The destination was Lake Winnebago—Fond du Lac, Wisconsin. I found myself amongst many a Packer backer over the weekend, though they showed a different season’s obsession. Their focus moved from the neighboring Monsters of the Midway just long enough to take aim at a different monster, a nearly prehistoric and huge fish: the lake sturgeon. No hook, line and sinkers; this is spearing season and I had two days on my calendar to give it a try. Locals fondly call the sturgeon “dinosaurs.” After you see one you will understand why.
First of all, I ordered my sturgeon spearing tag back in the fall. The deadline is the last day of October. One needs planning and organization to participate in this sport.
Secondly, you need to book your shanty rental while the gettin’ is good—the sooner the better. We worked with one of the best on Lake Winnebago: Wendt’s Marine and Wendt’s on the Lake Restaurant in Van Dyne on the Southwest corner of the lake. Nice folks with first-class service.
I arrived early to see the ice preparation up close and personal. No ordinary auger cuts spearing holes, oh no! The opening needed is akin to a small conference room table: 3’ x 6’. A very long chainsaw is the equipment, held at an angle to smooth out sharp edges. Each spearing shanty has one or two holes.
I quickly learned to get out of the way of the cutting as water sprayed ten feet behind the chainsaws. Three to four people used wooden sticks over six feet long to tuck the floating ice slab (known as the cake) back under the ice. Then experts at Wendt’s strategically aligned the shanty over the open holes.
Time to wait until morning. The season would open at 6:30 a.m.
Driving through a little fog, we arrived at our shanty on schedule. We didn’t want to miss a minute of legal time to spear—a short six-hour window is allowed each day. It took a while for my eyes to adjust to the darkness inside. Black walls and a black ceiling forced attention to one place: the cut hole. A propane-powered heater kept it comfortable inside.
Two spears hung from hooks on beams across the ceiling, each above a hole with tines in the water. I lifted one to see how it felt. It was very heavy and nearly seven feet long. If one is fortunate enough to spear a sturgeon, the spear handle pops off and anglers use old-fashioned, hand-over-hand retrieval by rope.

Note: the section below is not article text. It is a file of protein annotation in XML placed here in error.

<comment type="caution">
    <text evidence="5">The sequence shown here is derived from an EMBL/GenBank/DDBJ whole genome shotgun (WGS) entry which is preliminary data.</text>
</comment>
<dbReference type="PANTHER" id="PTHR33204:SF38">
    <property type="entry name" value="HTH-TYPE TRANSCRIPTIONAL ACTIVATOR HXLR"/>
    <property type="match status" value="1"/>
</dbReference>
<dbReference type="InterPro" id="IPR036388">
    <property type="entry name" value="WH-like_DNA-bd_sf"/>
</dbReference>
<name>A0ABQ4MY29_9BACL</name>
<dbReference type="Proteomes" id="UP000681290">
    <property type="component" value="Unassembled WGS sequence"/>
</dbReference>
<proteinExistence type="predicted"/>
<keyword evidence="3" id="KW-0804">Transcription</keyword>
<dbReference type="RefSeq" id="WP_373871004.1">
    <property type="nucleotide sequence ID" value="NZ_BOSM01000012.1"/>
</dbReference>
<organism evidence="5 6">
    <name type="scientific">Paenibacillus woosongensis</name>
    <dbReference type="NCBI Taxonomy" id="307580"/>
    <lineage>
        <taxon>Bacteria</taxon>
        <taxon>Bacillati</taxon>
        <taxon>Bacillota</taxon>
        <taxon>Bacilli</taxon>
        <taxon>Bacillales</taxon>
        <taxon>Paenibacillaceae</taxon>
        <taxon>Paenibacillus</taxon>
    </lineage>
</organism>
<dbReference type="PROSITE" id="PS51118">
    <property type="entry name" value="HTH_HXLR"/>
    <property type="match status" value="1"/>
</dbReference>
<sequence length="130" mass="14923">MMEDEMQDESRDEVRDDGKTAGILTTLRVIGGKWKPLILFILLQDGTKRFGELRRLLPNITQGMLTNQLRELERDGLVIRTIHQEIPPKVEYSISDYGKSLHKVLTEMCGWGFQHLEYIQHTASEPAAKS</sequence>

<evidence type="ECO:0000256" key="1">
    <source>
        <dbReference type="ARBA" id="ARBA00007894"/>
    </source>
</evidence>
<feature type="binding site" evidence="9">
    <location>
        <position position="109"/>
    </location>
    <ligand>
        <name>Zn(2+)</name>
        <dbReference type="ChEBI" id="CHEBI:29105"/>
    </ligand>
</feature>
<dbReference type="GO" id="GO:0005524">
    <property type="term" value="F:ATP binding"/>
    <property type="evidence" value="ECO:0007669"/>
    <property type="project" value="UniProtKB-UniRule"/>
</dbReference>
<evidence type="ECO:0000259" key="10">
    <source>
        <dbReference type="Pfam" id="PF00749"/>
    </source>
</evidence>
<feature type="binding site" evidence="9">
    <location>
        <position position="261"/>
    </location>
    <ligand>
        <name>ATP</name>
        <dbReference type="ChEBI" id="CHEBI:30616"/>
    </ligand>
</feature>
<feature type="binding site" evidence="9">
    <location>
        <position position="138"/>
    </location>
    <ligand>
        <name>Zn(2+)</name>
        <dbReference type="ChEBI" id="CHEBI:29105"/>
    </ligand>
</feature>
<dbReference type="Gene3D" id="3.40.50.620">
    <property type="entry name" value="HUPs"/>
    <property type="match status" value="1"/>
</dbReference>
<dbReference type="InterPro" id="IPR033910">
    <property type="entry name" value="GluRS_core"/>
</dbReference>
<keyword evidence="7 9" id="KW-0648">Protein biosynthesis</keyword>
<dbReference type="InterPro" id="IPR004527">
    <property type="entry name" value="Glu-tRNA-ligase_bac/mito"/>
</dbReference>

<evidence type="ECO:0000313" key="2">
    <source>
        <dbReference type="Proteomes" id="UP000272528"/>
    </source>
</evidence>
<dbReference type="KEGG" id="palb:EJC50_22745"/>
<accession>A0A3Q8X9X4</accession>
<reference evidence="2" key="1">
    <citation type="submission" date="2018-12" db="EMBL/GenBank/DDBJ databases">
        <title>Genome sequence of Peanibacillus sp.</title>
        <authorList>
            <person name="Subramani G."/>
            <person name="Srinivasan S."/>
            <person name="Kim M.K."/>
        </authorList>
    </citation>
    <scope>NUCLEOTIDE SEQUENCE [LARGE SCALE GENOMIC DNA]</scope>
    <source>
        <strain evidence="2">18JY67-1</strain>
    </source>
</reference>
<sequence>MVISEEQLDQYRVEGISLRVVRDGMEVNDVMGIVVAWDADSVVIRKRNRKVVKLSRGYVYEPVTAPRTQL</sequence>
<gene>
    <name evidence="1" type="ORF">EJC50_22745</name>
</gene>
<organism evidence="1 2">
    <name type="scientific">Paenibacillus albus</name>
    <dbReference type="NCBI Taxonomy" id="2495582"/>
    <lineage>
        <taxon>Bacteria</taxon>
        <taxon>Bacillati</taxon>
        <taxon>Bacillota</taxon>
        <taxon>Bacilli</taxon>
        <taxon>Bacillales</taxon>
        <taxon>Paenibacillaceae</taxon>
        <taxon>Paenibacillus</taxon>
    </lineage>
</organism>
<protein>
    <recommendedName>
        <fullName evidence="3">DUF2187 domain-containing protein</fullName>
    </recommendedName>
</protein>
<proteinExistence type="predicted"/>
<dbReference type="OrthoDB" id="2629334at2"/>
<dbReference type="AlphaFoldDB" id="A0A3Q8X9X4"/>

Sturgeon are curious old fish. Best practice dictates suspending a decoy to entice them to your exact spot. Truthfully, I don’t know if it works. But I can imagine a very wise and experienced angler long ago decided it was necessary to have something to stare at for six hours day after day.
Our decoy was the shape of a fish. I know…yawn. I heard stories of unique decoys like toilet seats, copper gelatin pans, or minnows closed tightly inside a sealed pickle jar. The best-sounding decoy? A disco ball. Lights are illegal but I can imagine a disco ball would illuminate natural daylight (through the ice) pretty darn well. Note to self for next year!
PVC tubing in the shape of an “X” on the lake bottom helped identify a target zone and any movement into it. Other than a few shad and small perch fingerlings, our boring fish decoy was the only thing I saw until 12:30 p.m. both days. Check that. Often my eyes would play tricks on me. Black shadows the same size of the decoy would appear just a few feet in front of it or behind it. I did a double-take. Nope, just my imagination. Maybe my subconscious was trying to fill in what it wanted to see. Only my imagination was too small—way, too small.Thirty-nine sturgeon were taken the first day and 21 the second on Lake Winnebago. The estimated population is just over 50,000 resident fish. The largest sturgeon weighed 179 pounds in the first two days. The one pictured here was the heaviest at Wendt’s tagging station: about 110 pounds. The season runs through February 24, 2013 or closes early when harvest limits are reached. Over 2,700 shanties graced the ice the first day, a few less the second day.
For those that speared their fish the excitement was palpable. In a festival-like atmosphere, folks came from many miles around to watch the “dinosaurs” get weighed-in and displayed.
And children donned their sturgeon hats.
What a tremendous ritual—rich in history and love of nature and conservation. Local biologists working hand-in-hand with fishing clubs and avid anglers in the region have made today’s sturgeon population robust and healthy. Many of the same people that spear sturgeon in February guard them in twelve-hour shifts during the spring spawn to prevent their theft from easy-access river edges. They do it to protect their eggs. They do it to protect their future.
The sturgeon is an amazing fish, unchanged physically for over 75 million years. Their healthy population, in Wisconsin and elsewhere around the world, has come from the hard work and lessons learned by the passionate anglers of the Lake Winnebago area.
Year one for me? Good times for sure, but more staring than spearing. I hope to get one next year—count me in. Now…where’s my new hat?
Editor’s note: The Fond du Lac Convention and Visitor’s Bureau graciously hosted the first Women on Winnebago (WOW) media event on the lake this year. K.J. Houtman was one of the many special guests honored to be a part of the gathering.
K.J. Houtman is author of the award-winning Fish On Kids Books series, chapter books for 8-12 year olds with adventures based around fishing, camping, and hunting. Available at Amazon and local bookstores. Find out more at fishonkidsbooks.com.
Images by K.J. Houtman